Art and Industry
Australian artist and English manufacturer.
“I have always valued the opportunity to get my pictures on to a variety of everyday items outside of the gallery wall. We did something similar with the Manfredi cup project 20 years ago and they were well received. It was a pleasure to work with one of the top manufacturers in Staffordshire England and have my images applied to their high quality durable fine bone china.”
Fine bone china was developed in by Josiah Spode in the early 1790s, in Stoke-On-Trent, Staffordshire, England. His intention was to exceed the highest quality porcelain products being imported from China at that time. His fine bone china clay (or “body”) was made with a blend of bone ash (44%), feldspar (30%) and kaolin clay (26%) to give the product an exquisite translucent appearance; yet it was found to be stronger and more chip resistant than all other porcelain products available. The Reg Mombassa mugs are made using a premium grade fine bone china body following the same principles, in the heart of Stoke-On-Trent. This area, now referred to as ‘The Potteries’, is where the same traditions and skill sets that have been in place for over three centuries continue to this day.
The mugs start out as lumps of very fine clay.
Making the mug body is much like making a piece of pottery on a spinning wheel. A clay ball is pushed to the sides of the mould as it spins, creating the mug shape. The top of the mug is then brushed, to round, soften, and smooth off the rim.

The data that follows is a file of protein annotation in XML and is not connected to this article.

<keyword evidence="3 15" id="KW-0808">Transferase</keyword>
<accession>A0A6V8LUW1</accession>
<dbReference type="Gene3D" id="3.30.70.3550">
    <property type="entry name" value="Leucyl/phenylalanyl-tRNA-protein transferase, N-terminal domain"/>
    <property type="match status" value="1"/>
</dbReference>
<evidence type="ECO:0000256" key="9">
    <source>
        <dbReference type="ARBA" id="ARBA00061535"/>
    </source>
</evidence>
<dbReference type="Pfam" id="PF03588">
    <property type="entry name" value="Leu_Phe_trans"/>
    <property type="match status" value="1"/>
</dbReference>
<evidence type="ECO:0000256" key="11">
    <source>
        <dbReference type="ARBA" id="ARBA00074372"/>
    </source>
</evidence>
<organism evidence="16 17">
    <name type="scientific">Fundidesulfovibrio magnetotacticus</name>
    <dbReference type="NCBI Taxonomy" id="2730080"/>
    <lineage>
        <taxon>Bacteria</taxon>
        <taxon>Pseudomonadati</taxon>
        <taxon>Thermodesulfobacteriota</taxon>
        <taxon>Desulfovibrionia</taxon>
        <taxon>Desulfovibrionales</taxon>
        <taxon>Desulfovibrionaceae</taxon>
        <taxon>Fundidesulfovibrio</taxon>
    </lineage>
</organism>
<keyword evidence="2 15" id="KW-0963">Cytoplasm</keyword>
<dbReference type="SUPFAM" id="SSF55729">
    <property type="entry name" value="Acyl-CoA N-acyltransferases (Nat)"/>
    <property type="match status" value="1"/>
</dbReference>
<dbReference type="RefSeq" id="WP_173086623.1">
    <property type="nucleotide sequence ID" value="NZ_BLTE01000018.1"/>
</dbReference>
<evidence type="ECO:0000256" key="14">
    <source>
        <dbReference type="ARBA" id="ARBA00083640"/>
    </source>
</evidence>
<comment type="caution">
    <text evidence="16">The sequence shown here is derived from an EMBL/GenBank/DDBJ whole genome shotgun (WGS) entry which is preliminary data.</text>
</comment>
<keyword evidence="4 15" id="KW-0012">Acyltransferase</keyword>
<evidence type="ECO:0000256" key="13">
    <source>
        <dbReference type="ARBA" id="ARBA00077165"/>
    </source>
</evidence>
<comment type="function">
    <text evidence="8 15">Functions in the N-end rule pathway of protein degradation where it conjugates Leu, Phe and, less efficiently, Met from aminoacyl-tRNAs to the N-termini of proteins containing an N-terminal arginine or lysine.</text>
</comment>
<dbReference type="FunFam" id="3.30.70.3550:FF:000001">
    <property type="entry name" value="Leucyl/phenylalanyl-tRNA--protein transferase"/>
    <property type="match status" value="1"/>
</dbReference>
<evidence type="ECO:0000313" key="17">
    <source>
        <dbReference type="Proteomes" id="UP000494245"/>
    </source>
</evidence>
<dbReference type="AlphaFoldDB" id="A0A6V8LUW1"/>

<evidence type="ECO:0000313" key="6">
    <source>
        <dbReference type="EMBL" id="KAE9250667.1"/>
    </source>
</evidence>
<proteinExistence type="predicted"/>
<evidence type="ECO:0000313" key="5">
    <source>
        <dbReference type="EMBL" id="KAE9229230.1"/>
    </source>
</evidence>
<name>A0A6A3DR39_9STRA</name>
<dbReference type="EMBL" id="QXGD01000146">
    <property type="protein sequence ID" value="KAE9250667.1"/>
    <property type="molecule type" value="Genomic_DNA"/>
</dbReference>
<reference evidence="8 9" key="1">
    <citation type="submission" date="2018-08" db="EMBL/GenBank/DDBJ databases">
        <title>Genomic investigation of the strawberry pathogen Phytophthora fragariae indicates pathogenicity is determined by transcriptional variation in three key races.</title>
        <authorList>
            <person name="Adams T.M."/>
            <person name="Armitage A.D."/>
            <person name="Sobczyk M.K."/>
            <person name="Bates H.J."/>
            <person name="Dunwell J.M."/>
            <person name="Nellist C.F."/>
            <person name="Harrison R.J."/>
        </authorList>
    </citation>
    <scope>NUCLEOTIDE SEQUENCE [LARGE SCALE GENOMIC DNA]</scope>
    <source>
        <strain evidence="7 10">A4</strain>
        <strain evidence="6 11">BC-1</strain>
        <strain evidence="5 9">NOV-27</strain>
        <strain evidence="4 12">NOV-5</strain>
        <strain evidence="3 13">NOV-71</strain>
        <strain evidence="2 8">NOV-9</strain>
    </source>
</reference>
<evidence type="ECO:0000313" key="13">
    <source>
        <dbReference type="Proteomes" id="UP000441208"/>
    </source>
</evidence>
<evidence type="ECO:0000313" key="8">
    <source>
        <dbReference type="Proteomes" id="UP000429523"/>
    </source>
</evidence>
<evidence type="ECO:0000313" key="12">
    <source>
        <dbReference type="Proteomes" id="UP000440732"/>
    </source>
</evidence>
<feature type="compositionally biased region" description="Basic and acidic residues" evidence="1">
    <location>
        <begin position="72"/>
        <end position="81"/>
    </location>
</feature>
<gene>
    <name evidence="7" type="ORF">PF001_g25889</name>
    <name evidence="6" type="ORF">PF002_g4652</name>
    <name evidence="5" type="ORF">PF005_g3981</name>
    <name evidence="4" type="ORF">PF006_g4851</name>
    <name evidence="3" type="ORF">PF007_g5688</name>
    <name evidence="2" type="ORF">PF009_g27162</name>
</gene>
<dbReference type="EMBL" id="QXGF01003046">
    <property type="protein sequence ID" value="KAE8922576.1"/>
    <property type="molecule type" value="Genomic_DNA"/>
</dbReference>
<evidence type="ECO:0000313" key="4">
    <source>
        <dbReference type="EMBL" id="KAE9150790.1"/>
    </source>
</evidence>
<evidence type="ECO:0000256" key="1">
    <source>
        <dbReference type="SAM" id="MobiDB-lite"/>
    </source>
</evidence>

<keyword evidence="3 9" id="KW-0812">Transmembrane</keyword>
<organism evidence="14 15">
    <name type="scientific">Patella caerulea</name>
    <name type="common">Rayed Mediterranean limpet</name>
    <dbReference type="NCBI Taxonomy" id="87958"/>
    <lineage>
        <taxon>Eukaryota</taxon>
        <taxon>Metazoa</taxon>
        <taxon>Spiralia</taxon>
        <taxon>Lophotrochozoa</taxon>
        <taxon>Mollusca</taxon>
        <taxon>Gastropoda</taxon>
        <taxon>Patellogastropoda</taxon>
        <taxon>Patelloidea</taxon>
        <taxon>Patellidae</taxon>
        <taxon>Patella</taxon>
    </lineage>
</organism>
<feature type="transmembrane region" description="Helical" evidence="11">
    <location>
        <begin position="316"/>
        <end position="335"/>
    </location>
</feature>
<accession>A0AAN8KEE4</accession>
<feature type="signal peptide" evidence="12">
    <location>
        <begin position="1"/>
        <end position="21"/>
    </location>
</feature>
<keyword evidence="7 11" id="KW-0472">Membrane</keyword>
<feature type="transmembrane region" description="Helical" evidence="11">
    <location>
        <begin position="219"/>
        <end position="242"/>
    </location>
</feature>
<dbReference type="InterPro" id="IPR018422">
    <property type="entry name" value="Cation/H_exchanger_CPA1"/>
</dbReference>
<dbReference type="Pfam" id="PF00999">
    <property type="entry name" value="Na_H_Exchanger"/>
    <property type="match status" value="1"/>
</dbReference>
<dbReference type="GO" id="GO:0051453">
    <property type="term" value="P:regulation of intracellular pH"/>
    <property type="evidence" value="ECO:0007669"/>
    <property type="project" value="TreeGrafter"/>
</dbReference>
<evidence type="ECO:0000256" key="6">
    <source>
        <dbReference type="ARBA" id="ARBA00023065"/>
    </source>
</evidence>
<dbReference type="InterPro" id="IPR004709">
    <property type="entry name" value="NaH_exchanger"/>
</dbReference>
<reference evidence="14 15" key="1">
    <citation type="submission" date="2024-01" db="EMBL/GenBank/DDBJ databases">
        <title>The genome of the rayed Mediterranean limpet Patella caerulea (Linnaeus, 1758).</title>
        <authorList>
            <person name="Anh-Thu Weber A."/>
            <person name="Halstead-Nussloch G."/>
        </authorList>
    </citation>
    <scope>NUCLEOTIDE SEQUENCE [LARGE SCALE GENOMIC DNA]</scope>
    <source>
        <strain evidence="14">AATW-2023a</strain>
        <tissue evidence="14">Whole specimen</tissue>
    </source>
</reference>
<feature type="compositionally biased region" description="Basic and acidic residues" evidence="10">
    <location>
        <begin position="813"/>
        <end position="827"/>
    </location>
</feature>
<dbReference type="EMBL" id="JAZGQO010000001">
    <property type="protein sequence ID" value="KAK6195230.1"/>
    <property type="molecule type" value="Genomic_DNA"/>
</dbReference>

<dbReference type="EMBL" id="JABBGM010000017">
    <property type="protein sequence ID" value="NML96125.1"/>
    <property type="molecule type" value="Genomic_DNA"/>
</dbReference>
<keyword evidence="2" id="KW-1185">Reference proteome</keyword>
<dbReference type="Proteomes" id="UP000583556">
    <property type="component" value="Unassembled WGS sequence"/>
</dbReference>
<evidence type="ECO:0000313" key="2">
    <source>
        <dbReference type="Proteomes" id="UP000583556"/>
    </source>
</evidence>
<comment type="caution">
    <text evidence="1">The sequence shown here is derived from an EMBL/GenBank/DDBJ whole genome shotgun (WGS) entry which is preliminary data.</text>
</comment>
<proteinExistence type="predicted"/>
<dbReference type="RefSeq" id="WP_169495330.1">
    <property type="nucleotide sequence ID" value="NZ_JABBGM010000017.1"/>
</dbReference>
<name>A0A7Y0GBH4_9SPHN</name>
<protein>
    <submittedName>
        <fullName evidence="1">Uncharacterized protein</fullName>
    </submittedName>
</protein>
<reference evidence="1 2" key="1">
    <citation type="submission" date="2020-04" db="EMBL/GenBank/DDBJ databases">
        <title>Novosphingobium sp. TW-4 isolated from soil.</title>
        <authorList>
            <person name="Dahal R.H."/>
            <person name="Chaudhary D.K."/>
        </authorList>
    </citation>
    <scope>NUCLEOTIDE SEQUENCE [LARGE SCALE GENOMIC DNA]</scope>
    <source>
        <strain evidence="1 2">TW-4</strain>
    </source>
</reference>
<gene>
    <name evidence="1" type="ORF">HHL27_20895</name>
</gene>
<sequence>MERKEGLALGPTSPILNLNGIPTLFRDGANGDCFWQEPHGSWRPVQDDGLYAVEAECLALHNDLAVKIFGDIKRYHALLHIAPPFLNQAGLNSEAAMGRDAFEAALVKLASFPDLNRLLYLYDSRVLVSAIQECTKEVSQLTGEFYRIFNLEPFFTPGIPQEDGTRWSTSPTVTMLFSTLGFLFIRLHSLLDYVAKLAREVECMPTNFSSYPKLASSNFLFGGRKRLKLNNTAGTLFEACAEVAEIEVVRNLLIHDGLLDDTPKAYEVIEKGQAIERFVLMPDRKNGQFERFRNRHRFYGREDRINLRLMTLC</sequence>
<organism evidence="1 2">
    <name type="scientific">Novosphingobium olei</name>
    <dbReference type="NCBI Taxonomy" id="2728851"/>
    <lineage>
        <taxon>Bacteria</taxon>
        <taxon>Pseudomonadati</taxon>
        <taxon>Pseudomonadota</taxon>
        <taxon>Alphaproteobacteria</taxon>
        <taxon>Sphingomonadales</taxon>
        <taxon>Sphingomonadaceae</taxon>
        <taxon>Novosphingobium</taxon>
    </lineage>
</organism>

The mug handles are cast from a mould. Wet clay is injected into a plaster mould which absorbs the water content of the clay. The handles are then individually and finished and connected to the mug body.
Wet slip clay is used again as a glue to make the natural material connection between the handle and the body. A machine attaches the handle to the mug to ensure the process is accurate and precise every time.
The mug’s first firing in the kiln is known as the “Biscuit Fire” At this stage the mug is complete but unglazed and undecorated. After the first Biscuit Fire the mugs shrink by around 10–14%.
Each biscuit-fired mug is tested for flaws and weaknesses in the body. A fine bone china stick is tapped against the mug to check that the sound is right. This identifies any weaknesses.
Because it’s much finer, bone china can suffer from a phenomenon called “Thermal Shock”, where a slight knock or extreme temperature change causes the mug body to expand and contract to the point where the mug will break itself apart.
The biscuit-fired mug is then hand-dipped in a vat of glaze. This is an art, still done by hand by an artisan maker in the factory. The specific technique performed requires the glaze to be evenly spread over the body with no air bubbles or runs. The bottom of the mug is then wiped across a running belt to remove the glaze from the bottom rim. This stops the mug sticking to the bottom of the kiln.
The mug then goes back into the kiln for a second firing where the glaze is bonded to the mug. This is the first time the piece actually starts to look like a proper mug! The coloured glaze in the photos above becomes clear during the second fire, allowing the soft white bone china beneath to show.
After the second firing, the mugs are ready for decoration. This begins with printing the artwork onto water slide transfer films, using specialist inks. Each transfer is then carefully cut out and applied by hand. Great care is needed at this stage to make sure the decoration is correctly positioned as once the mug is fired there’s no going back!
The mugs then go back into the kiln for the final firing, bonding the printed transfer into the glaze, resulting in the finished product.